Solar cell efficiency is a key metric of how efficiently a solar cell converts sunlight into electricity. Specifically, it is the ratio of the electrical power produced by a solar cell to the power it receives from the sun’s radiation. In other words, it describes how much of the solar energy absorbed by the solar cell is efficiently converted into electrical energy.

The importance of solar cell efficiency

Power output: the higher the efficiency, the more electricity the same size solar cell can produce under the same light conditions.

Cost effectiveness: Increased efficiency reduces the unit cost of solar electricity, making solar power more economically competitive.

Space utilization: High-efficiency solar cells can produce more electricity in a limited space, which is especially important for space-constrained applications such as rooftop solar systems or small installations.

Efficiency improvement process

The development of solar cells can be divided into three stages, each of which has its own specific technological breakthroughs:

Phase I: Crystalline silicon solar cells

The first stage of solar cells is mainly based on monocrystalline and polycrystalline silicon materials. The initial commercialized silicon solar cells had efficiencies of around 6%, but with technological improvements, modern monocrystalline silicon cells have been able to reach efficiencies of more than 22% under laboratory conditions.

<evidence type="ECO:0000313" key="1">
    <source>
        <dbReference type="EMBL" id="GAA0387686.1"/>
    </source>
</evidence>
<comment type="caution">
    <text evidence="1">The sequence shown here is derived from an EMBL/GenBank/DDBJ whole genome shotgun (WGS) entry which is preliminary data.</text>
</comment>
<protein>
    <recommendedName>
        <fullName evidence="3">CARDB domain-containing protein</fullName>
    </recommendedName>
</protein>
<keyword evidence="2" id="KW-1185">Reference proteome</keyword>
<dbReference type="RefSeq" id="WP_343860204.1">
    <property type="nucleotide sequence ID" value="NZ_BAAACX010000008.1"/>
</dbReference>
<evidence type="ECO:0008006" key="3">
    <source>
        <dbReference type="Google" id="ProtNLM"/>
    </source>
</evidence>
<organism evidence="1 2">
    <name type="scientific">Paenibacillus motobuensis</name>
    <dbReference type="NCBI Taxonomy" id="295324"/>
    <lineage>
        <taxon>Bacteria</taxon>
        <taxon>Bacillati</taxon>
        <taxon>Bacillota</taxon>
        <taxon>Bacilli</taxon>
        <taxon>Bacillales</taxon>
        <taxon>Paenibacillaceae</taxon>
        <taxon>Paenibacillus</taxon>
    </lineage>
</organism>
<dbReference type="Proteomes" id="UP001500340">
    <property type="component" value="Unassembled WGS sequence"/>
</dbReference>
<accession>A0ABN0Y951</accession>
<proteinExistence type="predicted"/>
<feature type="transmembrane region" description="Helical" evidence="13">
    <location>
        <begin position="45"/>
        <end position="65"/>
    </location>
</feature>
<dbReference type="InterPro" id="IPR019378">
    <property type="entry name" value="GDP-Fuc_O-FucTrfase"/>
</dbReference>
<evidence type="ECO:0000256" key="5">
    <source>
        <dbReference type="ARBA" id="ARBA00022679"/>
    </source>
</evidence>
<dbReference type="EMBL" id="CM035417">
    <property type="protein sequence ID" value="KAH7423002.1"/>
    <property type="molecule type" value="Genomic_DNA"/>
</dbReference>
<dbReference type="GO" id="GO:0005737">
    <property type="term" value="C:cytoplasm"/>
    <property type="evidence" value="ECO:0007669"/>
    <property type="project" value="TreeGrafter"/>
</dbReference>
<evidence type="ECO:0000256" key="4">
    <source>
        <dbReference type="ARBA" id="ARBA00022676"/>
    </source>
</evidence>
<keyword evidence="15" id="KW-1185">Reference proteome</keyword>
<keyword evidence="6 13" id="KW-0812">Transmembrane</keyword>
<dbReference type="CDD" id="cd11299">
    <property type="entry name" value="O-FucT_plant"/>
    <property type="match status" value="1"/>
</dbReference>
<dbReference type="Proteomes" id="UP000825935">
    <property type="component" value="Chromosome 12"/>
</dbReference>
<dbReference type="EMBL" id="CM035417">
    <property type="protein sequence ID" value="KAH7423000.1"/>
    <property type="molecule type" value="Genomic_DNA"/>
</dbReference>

Achievement process: The increase in efficiency is mainly due to technological advances in silicon purity, optimization of the lattice structure, reduction of reflectivity, improvement of electrode design, and reduction of energy loss within the cell.

Phase II: Thin film solar cells

These solar cells include copper indium gallium selenide (CIGS), cadmium tellurium (CdTe) and amorphous silicon solar cells. The starting efficiency of these thin film cells is low, generally around 10%, but with the development of materials and process technology, the laboratory efficiency of CIGS and CdTe cells has exceeded 23%.

This is mainly achieved by improving the light absorption ability of thin film materials, improving the carrier transport efficiency and optimizing the cell structure.

Phase III: Calcium titanite solar cells

Calcium titanite solar cells are the fastest growing class of solar cells in recent years. Since its first report in 2009, its efficiency has rapidly increased from an initial 3.8% to more than 33.9% today.